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Panama Travel Information and Hotel Discounts


Panama Hotel  Accommodations
Skyline of Panama City
Skyline of Panama City
Marriott Panama

Marriott Panama
The Panama Marriott offers elegant and spacious guest accommodations for business or leisure travelers in the heart of Panama City's banking and financial district just one half mile from Panama Bay and one mile from Atlapa Convention Center. This full-service hotel is located between Calle 50 and Via Espana: a well-known local pedestrian area with numerous retail shops.
Extensive function space is available for banquets, meetings and receptions including a  twenty-two thousand nine hundred square foot ballroom, ten thousand square foot outdoor terrace

Panama Budget Car Rental - Budget rent a car in Panama  ●  Panama Car Rental SuperSaver    Panama Avis Car Rental - Avis rent a car  in Panama

Major City Listings & Hotel Lodging Accommodations in Panama

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Caesar Park Panama
The Caesar Park is referred to as the "Resort within the City" and is ideal to start the discovery of Panama's many sights and attractions. Its installations and personality reflect the subtle colonial charm and elegance. The 361 luxurious rooms and suites of the Caesar Park have spectacular ocean and city views and boast all the amenities a traveler might wish for. The hotel has a Shopping Gallery, casino, car rental service,

Caesar Park Panama

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Panama Hotel  Accommodations

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Panama (Spanish: Panamá) is the southernmost country of North America. A transcontinental country, its isthmus constitutes the last part of a natural land bridge between the North American and South American continents. It borders Costa Rica to the west and Colombia to the east, and the Caribbean Sea to the north and the Pacific Ocean to the south.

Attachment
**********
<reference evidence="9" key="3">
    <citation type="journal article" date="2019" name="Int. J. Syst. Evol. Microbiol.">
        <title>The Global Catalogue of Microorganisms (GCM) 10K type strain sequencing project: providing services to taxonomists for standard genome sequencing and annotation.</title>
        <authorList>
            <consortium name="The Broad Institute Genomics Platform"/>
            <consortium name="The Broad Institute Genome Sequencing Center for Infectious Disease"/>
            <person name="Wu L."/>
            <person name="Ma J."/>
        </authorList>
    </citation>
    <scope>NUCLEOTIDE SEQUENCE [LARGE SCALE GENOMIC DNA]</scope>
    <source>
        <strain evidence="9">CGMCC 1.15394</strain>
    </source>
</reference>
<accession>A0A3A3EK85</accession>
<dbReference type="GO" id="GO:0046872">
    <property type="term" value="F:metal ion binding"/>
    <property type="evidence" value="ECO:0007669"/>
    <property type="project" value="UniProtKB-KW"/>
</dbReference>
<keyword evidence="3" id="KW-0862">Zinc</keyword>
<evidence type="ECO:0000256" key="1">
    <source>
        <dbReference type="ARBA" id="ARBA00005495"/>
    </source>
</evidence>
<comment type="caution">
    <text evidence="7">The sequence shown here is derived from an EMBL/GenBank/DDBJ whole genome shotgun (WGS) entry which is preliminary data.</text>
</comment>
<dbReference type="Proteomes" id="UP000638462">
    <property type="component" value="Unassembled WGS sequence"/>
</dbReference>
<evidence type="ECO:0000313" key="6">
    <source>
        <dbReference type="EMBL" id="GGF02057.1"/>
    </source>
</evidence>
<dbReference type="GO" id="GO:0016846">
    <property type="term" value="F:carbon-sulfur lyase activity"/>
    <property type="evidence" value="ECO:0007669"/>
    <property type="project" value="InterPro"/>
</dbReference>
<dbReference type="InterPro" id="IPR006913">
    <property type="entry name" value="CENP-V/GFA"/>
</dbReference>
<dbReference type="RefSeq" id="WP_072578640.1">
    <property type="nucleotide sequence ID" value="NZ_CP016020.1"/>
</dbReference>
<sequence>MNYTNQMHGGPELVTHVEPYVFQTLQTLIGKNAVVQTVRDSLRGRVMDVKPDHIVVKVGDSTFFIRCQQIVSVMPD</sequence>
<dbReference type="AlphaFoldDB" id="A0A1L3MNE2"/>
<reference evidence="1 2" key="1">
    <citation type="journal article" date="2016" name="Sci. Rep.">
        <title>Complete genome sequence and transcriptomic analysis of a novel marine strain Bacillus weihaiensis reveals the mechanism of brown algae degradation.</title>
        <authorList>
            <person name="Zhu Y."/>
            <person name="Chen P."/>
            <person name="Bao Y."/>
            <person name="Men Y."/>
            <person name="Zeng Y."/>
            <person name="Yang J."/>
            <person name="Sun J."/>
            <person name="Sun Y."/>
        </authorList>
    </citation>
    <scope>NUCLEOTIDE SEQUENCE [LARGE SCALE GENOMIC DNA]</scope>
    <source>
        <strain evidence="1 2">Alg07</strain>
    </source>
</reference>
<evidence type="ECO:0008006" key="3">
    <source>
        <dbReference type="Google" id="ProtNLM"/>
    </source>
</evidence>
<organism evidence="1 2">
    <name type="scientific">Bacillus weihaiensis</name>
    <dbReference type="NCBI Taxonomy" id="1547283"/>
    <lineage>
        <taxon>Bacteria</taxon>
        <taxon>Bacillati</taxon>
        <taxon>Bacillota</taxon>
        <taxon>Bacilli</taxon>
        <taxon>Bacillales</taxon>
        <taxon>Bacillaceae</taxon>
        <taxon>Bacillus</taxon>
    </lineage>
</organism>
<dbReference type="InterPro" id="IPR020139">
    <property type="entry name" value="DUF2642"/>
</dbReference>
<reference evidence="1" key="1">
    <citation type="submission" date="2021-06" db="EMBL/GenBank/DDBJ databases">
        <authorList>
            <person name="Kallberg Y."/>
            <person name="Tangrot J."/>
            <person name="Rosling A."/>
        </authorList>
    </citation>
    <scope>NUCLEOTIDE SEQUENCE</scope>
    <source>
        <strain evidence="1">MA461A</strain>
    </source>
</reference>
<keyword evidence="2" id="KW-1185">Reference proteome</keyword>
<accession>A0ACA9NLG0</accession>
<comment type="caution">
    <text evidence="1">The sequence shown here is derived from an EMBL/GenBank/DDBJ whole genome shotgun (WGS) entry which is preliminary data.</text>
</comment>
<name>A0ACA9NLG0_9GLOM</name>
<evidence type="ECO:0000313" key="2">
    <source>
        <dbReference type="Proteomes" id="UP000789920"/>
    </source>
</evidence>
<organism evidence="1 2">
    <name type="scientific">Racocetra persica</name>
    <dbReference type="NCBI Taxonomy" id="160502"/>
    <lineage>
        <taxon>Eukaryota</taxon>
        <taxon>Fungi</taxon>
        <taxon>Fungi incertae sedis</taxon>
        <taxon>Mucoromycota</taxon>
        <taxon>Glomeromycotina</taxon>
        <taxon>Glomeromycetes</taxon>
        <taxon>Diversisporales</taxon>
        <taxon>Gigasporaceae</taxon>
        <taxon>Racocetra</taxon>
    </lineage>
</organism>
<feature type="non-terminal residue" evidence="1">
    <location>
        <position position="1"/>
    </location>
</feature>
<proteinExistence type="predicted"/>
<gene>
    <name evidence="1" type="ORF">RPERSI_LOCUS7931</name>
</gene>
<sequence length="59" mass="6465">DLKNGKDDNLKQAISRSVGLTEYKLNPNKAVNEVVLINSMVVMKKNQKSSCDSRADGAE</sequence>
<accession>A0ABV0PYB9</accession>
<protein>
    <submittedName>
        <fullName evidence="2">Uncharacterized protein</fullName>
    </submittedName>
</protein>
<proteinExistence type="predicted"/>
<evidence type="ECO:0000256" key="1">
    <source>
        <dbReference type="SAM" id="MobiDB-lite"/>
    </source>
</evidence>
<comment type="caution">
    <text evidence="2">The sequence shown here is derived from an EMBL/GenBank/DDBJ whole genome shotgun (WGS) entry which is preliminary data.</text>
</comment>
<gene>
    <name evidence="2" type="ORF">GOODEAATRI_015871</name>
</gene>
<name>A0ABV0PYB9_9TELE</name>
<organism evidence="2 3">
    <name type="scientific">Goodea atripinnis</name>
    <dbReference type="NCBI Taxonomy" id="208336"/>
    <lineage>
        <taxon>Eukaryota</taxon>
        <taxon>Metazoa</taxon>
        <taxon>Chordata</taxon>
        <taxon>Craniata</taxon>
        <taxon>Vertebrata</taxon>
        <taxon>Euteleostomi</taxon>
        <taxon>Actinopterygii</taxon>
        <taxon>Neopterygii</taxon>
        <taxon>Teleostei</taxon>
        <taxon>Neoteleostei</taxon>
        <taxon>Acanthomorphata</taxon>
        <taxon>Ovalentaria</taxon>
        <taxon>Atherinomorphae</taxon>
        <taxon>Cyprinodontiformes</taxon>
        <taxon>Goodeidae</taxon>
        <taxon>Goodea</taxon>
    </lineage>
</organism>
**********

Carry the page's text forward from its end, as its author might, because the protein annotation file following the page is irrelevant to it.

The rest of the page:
Main article: History of Panama

Much of Panama's domestic politics and international diplomacy in the 20th century were tied to the Panama Canal and the foreign policy of the United States. At the turn of the 20th century, Theodore Roosevelt pursued United States diplomatic efforts to facilitate a deal with Colombia that would allow it to take over French canal operations started by Ferdinand de Lesseps. In November 1903, a small number of wealthy Panamanian landowners lead by a covert Separatist Junta presided by Dr. Manuel Amador Guerrero, were encouraged to secede from Colombia with support from the United States.

On November 3, Panama declared its independence from Colombia after controlling the Colombian army. The President of the Municipal Council, Demetrio H. Brid[1], highest authority at the time, became its de facto President, appointing on November 4 a Provisional Government to run the affairs of the new republic. The United States was the first country to recognize the new Republic of Panama and sent troops to protect the nation. The 1904 Constituent Assembly elected Dr. Manuel Amador Guerrero, a prominent member of the Conservative political party, as the first constitutional President of the Republic of Panama.

In December 1903 representatives of the republic signed the Hay-Bunau Varilla Treaty which granted rights to the United States to build and administer indefinitely the Panama Canal, which was opened in 1914. This treaty became a contentious diplomatic issue between the two countries, reaching a boiling point on January 9, 1964: Martyr's Day. These issues were resolved with the signing of the Torrijos-Carter Treaties in 1977.

The original intent of the founding fathers was to bring harmony amongst the two major political parties (Conservatives and Liberals). The Panamanian government went through periods of political instability and corruption, however, and at various times in its history, the mandate of an elected president terminated prematurely. In 1968, Gen. Omar Torrijos toppled the government of the recently elected Arnulfo Arias Madrid and became an autocratic dictator of Panama until his death in an airplane accident in 1981. After Torrijos's death, power eventually became concentrated in the hands of Gen. Manuel Noriega, a former head of Panama's secret police and a former CIA operative. Relations with the United States government soured by the end of the 1980s, with Noriega being accused of drug trafficking.